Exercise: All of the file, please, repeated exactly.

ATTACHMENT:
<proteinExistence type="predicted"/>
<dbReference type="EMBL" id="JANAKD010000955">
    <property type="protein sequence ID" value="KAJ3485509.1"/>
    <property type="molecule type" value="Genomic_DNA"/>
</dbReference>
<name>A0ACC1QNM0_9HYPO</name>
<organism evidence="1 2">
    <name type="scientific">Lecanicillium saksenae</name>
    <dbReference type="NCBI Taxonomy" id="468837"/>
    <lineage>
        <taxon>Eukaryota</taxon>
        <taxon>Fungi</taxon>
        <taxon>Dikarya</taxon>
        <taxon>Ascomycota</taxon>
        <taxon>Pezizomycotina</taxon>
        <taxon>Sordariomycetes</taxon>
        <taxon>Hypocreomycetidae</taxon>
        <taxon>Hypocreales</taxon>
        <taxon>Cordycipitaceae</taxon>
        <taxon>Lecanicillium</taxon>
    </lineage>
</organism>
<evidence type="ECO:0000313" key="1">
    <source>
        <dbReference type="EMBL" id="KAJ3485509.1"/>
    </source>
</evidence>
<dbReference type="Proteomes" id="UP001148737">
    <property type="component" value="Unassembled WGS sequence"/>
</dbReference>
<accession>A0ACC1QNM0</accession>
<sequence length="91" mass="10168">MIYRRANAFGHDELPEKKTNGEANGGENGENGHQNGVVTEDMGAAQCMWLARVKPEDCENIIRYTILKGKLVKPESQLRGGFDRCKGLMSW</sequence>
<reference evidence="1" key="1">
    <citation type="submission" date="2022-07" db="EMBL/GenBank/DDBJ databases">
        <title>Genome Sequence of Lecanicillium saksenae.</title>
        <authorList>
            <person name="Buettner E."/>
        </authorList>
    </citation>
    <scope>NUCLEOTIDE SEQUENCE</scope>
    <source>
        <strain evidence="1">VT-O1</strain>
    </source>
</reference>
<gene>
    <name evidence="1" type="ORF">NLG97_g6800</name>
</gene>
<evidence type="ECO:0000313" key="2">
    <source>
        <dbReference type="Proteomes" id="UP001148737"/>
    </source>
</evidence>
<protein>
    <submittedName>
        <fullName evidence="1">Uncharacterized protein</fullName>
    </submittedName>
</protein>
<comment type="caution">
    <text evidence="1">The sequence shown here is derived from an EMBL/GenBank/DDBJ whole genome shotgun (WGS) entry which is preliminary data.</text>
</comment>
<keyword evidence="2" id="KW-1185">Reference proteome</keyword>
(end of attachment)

<proteinExistence type="predicted"/>
<dbReference type="EMBL" id="JANAKD010000955">
    <property type="protein sequence ID" value="KAJ3485509.1"/>
    <property type="molecule type" value="Genomic_DNA"/>
</dbReference>
<name>A0ACC1QNM0_9HYPO</name>
<organism evidence="1 2">
    <name type="scientific">Lecanicillium saksenae</name>
    <dbReference type="NCBI Taxonomy" id="468837"/>
    <lineage>
        <taxon>Eukaryota</taxon>
        <taxon>Fungi</taxon>
        <taxon>Dikarya</taxon>
        <taxon>Ascomycota</taxon>
        <taxon>Pezizomycotina</taxon>
        <taxon>Sordariomycetes</taxon>
        <taxon>Hypocreomycetidae</taxon>
        <taxon>Hypocreales</taxon>
        <taxon>Cordycipitaceae</taxon>
        <taxon>Lecanicillium</taxon>
    </lineage>
</organism>
<evidence type="ECO:0000313" key="1">
    <source>
        <dbReference type="EMBL" id="KAJ3485509.1"/>
    </source>
</evidence>
<dbReference type="Proteomes" id="UP001148737">
    <property type="component" value="Unassembled WGS sequence"/>
</dbReference>
<accession>A0ACC1QNM0</accession>
<sequence length="91" mass="10168">MIYRRANAFGHDELPEKKTNGEANGGENGENGHQNGVVTEDMGAAQCMWLARVKPEDCENIIRYTILKGKLVKPESQLRGGFDRCKGLMSW</sequence>
<reference evidence="1" key="1">
    <citation type="submission" date="2022-07" db="EMBL/GenBank/DDBJ databases">
        <title>Genome Sequence of Lecanicillium saksenae.</title>
        <authorList>
            <person name="Buettner E."/>
        </authorList>
    </citation>
    <scope>NUCLEOTIDE SEQUENCE</scope>
    <source>
        <strain evidence="1">VT-O1</strain>
    </source>
</reference>
<gene>
    <name evidence="1" type="ORF">NLG97_g6800</name>
</gene>
<evidence type="ECO:0000313" key="2">
    <source>
        <dbReference type="Proteomes" id="UP001148737"/>
    </source>
</evidence>
<protein>
    <submittedName>
        <fullName evidence="1">Uncharacterized protein</fullName>
    </submittedName>
</protein>
<comment type="caution">
    <text evidence="1">The sequence shown here is derived from an EMBL/GenBank/DDBJ whole genome shotgun (WGS) entry which is preliminary data.</text>
</comment>
<keyword evidence="2" id="KW-1185">Reference proteome</keyword>